Obama Uses Turkey for Back Channel With Iran
I think you have to take what David Ignatius writes with a grain of salt sometimes. But I will note that the war fever over Iran’s nuclear program has subsided somewhat. And now, this:
President Obama has signaled Iran that the United States would accept an Iranian civilian nuclear program if Supreme Leader Ali Khamenei can back up his recent public claim that his nation “will never pursue nuclear weapons.”
This verbal message was sent through Turkish Prime Minister Recep Tayyip Erdogan, who visited Khamenei last week. A few days before traveling to Iran, Erdogan had held a two-hour meeting with Obama in Seoul, in which they discussed what Erdogan would tell the ayatollah about the nuclear issue and Syria.
Obama advised Erdogan that the Iranians should realize that time is running out for a peaceful settlement and that Tehran should take advantage of the current window for negotiations. Obama didn’t specify whether Iran would be allowed to enrich uranium domestically as part of the civilian program the United States would endorse. That delicate issue evidently would be left for the negotiations that are supposed to start April 13, at a venue yet to be decided.
Of course, Brazil and Turkey already got Iran to agree to a uranium swap, where it would get enriched in Russia and returned to Iran. Even though that basic framework matched with an offer that Western powers first brought up in negotiations in 2009, they rejected the Brazil/Turkey deal.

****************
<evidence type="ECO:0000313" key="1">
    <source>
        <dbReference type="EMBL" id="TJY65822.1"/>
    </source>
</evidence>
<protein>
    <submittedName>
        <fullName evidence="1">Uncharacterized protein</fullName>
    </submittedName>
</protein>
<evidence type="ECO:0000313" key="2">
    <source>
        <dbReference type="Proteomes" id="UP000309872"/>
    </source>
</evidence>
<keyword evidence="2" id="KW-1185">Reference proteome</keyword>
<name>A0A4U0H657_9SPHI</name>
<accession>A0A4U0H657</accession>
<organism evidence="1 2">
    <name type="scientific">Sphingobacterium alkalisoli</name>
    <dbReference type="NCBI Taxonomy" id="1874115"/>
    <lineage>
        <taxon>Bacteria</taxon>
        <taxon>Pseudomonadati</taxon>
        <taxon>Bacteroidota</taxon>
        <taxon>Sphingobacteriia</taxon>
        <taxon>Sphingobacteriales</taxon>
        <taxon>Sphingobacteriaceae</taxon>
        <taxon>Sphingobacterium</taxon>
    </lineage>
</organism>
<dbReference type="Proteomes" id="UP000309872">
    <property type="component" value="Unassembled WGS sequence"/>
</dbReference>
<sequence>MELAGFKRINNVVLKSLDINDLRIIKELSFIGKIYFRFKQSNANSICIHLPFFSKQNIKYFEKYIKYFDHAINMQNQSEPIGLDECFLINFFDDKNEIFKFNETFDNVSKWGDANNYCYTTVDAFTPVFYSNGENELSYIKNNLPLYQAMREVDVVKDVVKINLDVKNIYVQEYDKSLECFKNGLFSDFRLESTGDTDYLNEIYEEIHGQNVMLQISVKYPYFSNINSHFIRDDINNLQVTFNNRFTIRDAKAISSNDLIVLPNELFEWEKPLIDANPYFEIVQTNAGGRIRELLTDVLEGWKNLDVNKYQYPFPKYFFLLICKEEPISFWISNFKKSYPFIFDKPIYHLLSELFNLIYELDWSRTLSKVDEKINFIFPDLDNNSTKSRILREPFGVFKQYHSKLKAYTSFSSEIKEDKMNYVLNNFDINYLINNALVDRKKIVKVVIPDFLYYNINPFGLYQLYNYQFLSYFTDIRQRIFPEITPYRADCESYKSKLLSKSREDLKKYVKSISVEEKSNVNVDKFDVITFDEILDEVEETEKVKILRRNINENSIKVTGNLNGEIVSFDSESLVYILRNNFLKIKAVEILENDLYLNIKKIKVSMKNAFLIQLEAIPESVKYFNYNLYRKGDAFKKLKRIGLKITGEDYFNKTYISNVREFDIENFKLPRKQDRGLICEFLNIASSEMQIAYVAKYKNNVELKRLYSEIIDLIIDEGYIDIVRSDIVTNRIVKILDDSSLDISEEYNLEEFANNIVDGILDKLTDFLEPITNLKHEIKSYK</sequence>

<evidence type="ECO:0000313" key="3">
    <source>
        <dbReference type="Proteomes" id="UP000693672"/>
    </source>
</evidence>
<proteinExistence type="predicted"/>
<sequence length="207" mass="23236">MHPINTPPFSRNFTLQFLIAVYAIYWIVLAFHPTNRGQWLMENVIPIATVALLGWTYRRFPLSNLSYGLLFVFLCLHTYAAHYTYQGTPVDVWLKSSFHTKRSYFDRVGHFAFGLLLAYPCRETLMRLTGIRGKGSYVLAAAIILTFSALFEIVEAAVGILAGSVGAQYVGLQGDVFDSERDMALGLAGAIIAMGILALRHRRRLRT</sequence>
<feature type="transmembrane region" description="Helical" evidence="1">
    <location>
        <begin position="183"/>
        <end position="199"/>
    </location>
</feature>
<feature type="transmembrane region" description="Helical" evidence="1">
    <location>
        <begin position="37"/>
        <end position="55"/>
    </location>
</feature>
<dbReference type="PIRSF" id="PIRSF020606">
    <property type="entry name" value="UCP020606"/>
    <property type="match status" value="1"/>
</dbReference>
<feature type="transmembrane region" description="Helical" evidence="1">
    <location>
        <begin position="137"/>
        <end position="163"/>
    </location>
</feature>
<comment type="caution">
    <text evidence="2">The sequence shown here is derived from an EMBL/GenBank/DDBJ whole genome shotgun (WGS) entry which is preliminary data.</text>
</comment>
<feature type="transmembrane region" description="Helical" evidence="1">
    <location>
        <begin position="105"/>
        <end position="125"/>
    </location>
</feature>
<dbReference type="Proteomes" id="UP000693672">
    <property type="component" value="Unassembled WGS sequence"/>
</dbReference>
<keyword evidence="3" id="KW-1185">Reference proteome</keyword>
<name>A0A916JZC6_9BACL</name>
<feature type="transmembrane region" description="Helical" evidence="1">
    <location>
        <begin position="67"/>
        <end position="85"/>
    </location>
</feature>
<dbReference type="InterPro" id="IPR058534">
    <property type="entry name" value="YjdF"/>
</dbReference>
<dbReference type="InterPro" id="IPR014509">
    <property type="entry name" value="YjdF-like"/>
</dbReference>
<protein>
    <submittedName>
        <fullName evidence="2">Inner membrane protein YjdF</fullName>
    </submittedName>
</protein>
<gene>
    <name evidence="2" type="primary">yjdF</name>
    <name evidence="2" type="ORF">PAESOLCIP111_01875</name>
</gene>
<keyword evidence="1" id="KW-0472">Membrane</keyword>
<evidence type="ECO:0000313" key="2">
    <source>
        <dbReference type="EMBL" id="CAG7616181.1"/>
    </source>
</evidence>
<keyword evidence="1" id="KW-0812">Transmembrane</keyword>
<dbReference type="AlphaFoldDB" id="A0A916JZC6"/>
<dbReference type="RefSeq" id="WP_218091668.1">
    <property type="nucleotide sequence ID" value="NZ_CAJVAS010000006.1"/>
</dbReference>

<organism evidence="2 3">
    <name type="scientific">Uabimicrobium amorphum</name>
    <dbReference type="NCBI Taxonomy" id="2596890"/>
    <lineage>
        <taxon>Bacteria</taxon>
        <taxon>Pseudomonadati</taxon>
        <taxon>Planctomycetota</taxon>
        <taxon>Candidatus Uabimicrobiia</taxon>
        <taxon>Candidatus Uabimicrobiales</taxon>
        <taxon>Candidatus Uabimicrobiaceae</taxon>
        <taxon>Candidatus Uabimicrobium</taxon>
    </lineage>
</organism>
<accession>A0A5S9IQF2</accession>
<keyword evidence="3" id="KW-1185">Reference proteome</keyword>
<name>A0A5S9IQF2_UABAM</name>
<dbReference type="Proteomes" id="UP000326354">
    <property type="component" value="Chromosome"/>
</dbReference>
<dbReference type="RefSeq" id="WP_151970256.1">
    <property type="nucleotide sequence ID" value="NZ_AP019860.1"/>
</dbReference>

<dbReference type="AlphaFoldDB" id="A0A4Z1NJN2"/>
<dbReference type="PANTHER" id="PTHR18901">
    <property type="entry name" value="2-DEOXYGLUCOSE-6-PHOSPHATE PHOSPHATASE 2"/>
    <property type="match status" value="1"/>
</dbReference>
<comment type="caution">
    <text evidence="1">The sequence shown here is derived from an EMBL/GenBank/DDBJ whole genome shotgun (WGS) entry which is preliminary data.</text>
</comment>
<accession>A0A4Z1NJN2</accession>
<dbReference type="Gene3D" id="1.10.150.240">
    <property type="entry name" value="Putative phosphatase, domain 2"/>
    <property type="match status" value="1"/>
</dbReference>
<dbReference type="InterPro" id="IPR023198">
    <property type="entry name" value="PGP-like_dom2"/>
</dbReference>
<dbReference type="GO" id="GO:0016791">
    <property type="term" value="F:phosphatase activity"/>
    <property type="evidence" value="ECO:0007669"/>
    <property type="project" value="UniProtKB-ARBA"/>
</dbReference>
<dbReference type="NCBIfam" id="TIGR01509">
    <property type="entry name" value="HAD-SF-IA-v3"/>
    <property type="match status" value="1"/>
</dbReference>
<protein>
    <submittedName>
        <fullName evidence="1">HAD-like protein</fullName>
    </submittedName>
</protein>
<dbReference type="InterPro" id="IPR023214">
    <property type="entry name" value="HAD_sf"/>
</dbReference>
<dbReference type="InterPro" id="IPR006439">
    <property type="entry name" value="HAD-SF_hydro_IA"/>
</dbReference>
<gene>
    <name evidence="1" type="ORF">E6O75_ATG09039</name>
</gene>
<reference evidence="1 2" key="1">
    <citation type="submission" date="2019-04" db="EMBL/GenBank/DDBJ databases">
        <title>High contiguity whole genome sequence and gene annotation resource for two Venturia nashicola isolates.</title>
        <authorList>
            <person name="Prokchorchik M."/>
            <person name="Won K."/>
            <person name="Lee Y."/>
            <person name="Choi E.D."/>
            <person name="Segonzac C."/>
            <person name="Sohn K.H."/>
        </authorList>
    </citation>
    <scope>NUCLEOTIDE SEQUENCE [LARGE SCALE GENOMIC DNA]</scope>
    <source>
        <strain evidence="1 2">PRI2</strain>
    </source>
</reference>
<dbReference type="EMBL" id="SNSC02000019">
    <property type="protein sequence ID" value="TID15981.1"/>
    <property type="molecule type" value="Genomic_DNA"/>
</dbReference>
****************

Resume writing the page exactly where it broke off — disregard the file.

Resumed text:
Khamenei has said repeatedly that Iran “will never pursue” nuclear weapons, and that doing so would violate Islamic law. The US and other countries have always been skeptical; but here, at least, Obama is allowing Khamenei to be as good as his word.
The problem, of course, will come with verification, as well as the details. But I think this is a small breakthrough. Before, even the presence of a civilian nuclear energy program was seen as “evidence” of a weapons program. Now this signal suggests that Iran would be allowed to carry that civilian nuclear energy program, which is their right under the Nuclear Non-Proliferation Treaty. It’s not saying much that Iran would be “allowed” to so something that they have the perfect right to do. But it’s actually an advance, at least rhetorically.
Ignatius adds that promised negotiations between Iran and the West have stalled on a meeting place. But sometimes the back channel will tell you more than what happens in public.